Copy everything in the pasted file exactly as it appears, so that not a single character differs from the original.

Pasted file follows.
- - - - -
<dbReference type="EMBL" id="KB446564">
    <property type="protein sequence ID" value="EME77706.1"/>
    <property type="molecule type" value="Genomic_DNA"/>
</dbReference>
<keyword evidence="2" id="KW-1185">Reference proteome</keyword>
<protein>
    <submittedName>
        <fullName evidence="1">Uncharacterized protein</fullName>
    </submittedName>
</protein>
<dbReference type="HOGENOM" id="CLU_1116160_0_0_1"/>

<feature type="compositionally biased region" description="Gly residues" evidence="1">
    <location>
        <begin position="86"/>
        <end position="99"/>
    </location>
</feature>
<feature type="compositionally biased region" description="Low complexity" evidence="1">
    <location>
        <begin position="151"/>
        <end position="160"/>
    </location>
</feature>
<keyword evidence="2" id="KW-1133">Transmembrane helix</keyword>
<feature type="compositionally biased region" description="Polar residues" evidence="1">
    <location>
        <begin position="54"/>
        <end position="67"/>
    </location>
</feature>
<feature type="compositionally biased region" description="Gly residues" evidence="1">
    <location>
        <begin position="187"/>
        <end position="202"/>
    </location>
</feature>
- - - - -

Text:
<dbReference type="EMBL" id="KB446564">
    <property type="protein sequence ID" value="EME77706.1"/>
    <property type="molecule type" value="Genomic_DNA"/>
</dbReference>
<keyword evidence="2" id="KW-1185">Reference proteome</keyword>
<protein>
    <submittedName>
        <fullName evidence="1">Uncharacterized protein</fullName>
    </submittedName>
</protein>
<dbReference type="HOGENOM" id="CLU_1116160_0_0_1"/>

<feature type="compositionally biased region" description="Gly residues" evidence="1">
    <location>
        <begin position="86"/>
        <end position="99"/>
    </location>
</feature>
<feature type="compositionally biased region" description="Low complexity" evidence="1">
    <location>
        <begin position="151"/>
        <end position="160"/>
    </location>
</feature>
<keyword evidence="2" id="KW-1133">Transmembrane helix</keyword>
<feature type="compositionally biased region" description="Polar residues" evidence="1">
    <location>
        <begin position="54"/>
        <end position="67"/>
    </location>
</feature>
<feature type="compositionally biased region" description="Gly residues" evidence="1">
    <location>
        <begin position="187"/>
        <end position="202"/>
    </location>
</feature>